An index is an important part of an academic book, but one which is frequently overlooked, particularly in terms of scheduling time and allotting funds for it. If you’re interested in an index for your monograph, it is useful to consider it early in the editing process; in some cases, word lists that are compiled while editing can be used in the indexing process. Determining what type of index or indexes naturally depends on the work itself. Many academic works are enhanced by several indexes: one for people and places, subjects and terms, and one for scriptural citations.
I have worked on a number of indexes; sometimes my role takes the form of editing indexes compiled by the author or translator, sometimes I compile the index independently, and sometimes I work in coordination with the author or translator. I have compiled indexes manually, transferring them to Word documents, and also created indexes in Indesign files (embedding/tagging the terms).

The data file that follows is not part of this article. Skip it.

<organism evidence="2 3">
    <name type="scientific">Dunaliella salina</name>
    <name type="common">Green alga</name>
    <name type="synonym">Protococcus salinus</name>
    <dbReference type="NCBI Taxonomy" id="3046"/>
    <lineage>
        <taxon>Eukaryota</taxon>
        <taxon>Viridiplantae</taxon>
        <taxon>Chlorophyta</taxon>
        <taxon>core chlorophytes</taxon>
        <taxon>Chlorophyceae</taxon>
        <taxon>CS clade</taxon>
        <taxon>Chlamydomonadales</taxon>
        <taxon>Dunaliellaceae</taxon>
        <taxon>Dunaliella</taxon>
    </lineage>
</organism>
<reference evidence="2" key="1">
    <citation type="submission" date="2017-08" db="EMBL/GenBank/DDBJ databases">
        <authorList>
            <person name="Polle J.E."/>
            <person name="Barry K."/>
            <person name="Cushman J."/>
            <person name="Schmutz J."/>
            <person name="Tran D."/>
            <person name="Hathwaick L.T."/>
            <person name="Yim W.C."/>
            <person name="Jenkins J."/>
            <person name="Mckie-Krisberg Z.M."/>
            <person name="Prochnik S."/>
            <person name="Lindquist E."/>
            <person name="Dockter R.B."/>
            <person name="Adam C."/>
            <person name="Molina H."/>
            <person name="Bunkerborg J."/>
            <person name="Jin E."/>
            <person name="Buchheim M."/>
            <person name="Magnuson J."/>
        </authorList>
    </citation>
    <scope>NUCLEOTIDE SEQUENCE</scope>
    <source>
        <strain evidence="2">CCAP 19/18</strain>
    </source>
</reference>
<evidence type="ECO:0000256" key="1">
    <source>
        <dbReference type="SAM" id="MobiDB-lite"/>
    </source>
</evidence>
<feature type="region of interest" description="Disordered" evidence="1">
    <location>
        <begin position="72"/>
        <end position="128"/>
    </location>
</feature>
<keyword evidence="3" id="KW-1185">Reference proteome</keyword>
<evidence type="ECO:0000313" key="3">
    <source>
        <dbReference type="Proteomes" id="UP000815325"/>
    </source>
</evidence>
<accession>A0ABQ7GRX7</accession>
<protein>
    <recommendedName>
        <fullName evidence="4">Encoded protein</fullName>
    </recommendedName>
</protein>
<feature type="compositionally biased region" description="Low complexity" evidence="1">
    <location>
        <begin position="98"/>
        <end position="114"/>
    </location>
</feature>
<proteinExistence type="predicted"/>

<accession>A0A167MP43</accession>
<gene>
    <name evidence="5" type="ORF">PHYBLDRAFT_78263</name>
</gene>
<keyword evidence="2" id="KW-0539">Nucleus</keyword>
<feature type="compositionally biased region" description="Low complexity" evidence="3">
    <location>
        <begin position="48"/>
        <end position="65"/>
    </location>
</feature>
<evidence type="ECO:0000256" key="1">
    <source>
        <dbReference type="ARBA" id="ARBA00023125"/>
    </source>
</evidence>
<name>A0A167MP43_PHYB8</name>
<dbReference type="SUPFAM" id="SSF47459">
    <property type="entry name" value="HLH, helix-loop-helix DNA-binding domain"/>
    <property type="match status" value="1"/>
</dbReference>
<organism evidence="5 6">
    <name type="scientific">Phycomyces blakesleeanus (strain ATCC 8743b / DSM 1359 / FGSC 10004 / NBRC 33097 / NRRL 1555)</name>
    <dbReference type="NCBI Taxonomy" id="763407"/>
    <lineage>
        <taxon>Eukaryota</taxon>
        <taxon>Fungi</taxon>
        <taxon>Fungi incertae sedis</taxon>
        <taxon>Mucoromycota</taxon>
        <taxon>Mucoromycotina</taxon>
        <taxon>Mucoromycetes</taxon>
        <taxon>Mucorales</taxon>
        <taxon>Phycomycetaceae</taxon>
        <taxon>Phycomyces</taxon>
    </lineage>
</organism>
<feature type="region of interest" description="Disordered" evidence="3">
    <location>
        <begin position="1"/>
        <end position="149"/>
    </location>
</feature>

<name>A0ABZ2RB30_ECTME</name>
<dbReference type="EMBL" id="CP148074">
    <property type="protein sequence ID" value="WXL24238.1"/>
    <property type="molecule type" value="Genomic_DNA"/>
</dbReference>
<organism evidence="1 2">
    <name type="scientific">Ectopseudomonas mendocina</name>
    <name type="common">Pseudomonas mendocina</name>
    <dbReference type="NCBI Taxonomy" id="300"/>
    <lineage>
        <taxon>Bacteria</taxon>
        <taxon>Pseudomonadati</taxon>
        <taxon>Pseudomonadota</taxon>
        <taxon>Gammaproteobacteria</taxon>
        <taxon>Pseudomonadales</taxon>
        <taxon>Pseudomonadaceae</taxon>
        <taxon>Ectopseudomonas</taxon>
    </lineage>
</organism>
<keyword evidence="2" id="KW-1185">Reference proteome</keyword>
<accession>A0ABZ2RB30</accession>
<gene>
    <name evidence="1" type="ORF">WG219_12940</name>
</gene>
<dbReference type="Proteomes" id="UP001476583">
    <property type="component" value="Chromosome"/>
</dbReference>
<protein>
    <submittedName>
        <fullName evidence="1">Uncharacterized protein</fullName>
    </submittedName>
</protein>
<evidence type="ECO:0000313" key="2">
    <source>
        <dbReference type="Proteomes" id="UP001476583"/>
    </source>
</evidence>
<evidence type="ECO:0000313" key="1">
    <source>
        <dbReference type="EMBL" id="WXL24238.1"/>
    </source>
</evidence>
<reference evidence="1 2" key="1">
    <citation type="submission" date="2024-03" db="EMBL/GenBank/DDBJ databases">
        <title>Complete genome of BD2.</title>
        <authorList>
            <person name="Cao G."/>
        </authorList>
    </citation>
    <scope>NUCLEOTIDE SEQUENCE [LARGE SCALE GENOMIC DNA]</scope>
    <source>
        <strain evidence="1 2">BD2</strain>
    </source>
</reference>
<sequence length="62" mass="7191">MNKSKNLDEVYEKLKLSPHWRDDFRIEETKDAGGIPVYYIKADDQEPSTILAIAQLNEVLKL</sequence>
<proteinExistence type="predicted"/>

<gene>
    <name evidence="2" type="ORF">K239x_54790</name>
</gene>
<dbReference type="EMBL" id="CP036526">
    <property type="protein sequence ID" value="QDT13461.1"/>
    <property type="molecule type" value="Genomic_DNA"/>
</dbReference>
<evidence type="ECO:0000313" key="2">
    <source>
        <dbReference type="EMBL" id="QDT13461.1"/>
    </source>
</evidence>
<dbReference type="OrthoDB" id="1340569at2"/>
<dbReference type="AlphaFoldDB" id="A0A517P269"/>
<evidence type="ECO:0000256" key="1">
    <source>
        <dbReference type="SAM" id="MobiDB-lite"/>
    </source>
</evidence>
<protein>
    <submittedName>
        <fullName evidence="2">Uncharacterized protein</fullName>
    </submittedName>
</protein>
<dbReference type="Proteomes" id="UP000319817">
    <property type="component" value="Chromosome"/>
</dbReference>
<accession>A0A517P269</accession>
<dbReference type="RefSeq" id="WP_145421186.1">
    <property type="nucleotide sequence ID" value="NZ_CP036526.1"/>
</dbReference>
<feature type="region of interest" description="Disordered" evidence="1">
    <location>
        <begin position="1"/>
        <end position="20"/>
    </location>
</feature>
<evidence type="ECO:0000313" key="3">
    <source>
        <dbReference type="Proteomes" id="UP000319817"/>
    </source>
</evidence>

Regardless of the software I use, each index is created individually, by considering the nature of the work and the reader. I do not believe that indexes of academic works that are produced automatically are nearly as useful to the reader as those which are compiled by an indexer with a thorough understanding of the work and a concern for the ways a reader will utilize the index and the book. For example, not all instances of a term or name are necessarily relevant; the indexer, sometimes in coordination with the author, makes the determinations of which to include and which to omit, saving the reader from wild goose chases. The inclusion of well-thought out cross references can be quite useful to readers who may not immediately see the relation between two terms or topics. An indexer who has read the book carefully many times (as editors inevitably do) can make sure these cross references serve as a guide to the reader, enabling him to find just the reference he needs.